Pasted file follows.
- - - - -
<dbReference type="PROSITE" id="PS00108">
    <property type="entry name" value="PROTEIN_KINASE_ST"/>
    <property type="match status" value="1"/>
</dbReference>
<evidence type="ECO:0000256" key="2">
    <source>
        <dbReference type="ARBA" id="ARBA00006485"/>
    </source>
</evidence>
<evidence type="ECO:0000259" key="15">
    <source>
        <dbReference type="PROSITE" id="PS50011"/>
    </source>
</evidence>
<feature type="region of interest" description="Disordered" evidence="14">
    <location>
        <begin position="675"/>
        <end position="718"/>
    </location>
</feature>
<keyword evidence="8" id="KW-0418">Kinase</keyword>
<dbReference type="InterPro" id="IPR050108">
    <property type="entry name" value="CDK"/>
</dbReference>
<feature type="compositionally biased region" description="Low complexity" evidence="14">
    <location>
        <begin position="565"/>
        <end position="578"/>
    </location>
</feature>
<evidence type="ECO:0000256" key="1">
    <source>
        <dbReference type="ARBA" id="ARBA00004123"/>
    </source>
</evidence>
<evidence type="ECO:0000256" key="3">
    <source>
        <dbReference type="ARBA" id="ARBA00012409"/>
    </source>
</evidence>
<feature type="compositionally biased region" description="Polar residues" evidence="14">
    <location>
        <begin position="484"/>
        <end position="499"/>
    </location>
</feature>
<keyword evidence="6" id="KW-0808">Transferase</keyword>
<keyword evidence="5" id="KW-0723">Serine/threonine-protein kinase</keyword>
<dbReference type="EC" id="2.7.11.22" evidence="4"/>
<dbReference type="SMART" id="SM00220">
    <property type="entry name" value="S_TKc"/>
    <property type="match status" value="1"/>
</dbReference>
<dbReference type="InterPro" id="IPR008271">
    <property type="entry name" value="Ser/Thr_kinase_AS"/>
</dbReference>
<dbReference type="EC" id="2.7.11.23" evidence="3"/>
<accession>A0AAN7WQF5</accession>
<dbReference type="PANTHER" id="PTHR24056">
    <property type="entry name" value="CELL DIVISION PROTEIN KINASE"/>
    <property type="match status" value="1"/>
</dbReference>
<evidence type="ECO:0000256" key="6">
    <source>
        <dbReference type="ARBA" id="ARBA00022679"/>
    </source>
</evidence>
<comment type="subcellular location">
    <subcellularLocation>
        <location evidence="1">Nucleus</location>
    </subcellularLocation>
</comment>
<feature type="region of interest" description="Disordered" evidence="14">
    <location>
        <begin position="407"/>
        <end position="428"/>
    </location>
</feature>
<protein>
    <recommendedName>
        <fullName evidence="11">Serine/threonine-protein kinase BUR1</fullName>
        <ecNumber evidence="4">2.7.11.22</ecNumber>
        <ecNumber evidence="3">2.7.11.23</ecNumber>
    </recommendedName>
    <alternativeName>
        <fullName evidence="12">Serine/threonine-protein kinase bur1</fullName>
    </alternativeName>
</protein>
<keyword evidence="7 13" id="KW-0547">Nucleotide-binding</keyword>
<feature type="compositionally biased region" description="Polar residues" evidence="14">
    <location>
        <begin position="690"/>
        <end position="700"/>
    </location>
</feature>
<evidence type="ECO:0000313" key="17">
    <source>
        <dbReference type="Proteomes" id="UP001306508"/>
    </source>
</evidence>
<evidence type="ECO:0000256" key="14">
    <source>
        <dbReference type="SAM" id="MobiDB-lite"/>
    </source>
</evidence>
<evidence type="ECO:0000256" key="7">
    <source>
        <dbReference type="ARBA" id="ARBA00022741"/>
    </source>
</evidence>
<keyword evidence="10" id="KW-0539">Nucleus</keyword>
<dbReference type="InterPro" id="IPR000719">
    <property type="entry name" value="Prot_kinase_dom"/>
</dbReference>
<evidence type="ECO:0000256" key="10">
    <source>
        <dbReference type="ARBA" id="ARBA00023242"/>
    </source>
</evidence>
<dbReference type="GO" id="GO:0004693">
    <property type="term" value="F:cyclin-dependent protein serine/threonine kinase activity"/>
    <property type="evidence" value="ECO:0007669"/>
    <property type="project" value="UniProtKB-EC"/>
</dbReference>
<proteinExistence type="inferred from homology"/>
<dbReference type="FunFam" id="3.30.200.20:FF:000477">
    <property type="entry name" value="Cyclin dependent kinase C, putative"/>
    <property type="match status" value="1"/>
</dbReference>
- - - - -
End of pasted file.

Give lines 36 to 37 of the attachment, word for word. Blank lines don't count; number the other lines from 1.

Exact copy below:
<evidence type="ECO:0000256" key="3">
    <source>